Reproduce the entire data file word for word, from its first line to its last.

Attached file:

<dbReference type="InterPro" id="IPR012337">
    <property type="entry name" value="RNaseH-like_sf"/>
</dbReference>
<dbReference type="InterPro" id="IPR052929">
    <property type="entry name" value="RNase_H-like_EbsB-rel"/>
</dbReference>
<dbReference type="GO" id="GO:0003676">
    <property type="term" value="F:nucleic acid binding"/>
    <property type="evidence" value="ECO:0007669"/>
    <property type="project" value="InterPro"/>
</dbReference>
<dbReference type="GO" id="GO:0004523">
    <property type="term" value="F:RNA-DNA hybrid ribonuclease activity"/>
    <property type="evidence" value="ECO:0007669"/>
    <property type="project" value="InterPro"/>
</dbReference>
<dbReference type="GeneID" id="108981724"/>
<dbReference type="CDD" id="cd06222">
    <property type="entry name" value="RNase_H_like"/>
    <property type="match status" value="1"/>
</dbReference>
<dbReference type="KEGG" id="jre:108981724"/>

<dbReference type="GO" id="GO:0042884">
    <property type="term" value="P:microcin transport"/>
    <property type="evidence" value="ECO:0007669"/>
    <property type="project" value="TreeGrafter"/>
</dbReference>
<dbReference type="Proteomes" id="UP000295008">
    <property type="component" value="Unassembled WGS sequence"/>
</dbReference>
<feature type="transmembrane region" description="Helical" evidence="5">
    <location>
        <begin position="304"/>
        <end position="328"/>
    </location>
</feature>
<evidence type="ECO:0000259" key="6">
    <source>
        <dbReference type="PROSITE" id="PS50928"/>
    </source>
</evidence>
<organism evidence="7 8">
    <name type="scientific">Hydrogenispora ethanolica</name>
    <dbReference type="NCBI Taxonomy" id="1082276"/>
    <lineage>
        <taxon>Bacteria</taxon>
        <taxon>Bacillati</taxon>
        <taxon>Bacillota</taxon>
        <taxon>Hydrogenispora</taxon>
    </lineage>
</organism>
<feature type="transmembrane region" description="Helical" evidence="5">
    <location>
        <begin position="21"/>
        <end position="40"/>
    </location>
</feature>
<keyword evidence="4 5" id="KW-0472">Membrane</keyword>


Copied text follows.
<dbReference type="InterPro" id="IPR012337">
    <property type="entry name" value="RNaseH-like_sf"/>
</dbReference>
<dbReference type="InterPro" id="IPR052929">
    <property type="entry name" value="RNase_H-like_EbsB-rel"/>
</dbReference>
<dbReference type="GO" id="GO:0003676">
    <property type="term" value="F:nucleic acid binding"/>
    <property type="evidence" value="ECO:0007669"/>
    <property type="project" value="InterPro"/>
</dbReference>
<dbReference type="GO" id="GO:0004523">
    <property type="term" value="F:RNA-DNA hybrid ribonuclease activity"/>
    <property type="evidence" value="ECO:0007669"/>
    <property type="project" value="InterPro"/>
</dbReference>
<dbReference type="GeneID" id="108981724"/>
<dbReference type="CDD" id="cd06222">
    <property type="entry name" value="RNase_H_like"/>
    <property type="match status" value="1"/>
</dbReference>
<dbReference type="KEGG" id="jre:108981724"/>

<dbReference type="GO" id="GO:0042884">
    <property type="term" value="P:microcin transport"/>
    <property type="evidence" value="ECO:0007669"/>
    <property type="project" value="TreeGrafter"/>
</dbReference>
<dbReference type="Proteomes" id="UP000295008">
    <property type="component" value="Unassembled WGS sequence"/>
</dbReference>
<feature type="transmembrane region" description="Helical" evidence="5">
    <location>
        <begin position="304"/>
        <end position="328"/>
    </location>
</feature>
<evidence type="ECO:0000259" key="6">
    <source>
        <dbReference type="PROSITE" id="PS50928"/>
    </source>
</evidence>
<organism evidence="7 8">
    <name type="scientific">Hydrogenispora ethanolica</name>
    <dbReference type="NCBI Taxonomy" id="1082276"/>
    <lineage>
        <taxon>Bacteria</taxon>
        <taxon>Bacillati</taxon>
        <taxon>Bacillota</taxon>
        <taxon>Hydrogenispora</taxon>
    </lineage>
</organism>
<feature type="transmembrane region" description="Helical" evidence="5">
    <location>
        <begin position="21"/>
        <end position="40"/>
    </location>
</feature>
<keyword evidence="4 5" id="KW-0472">Membrane</keyword>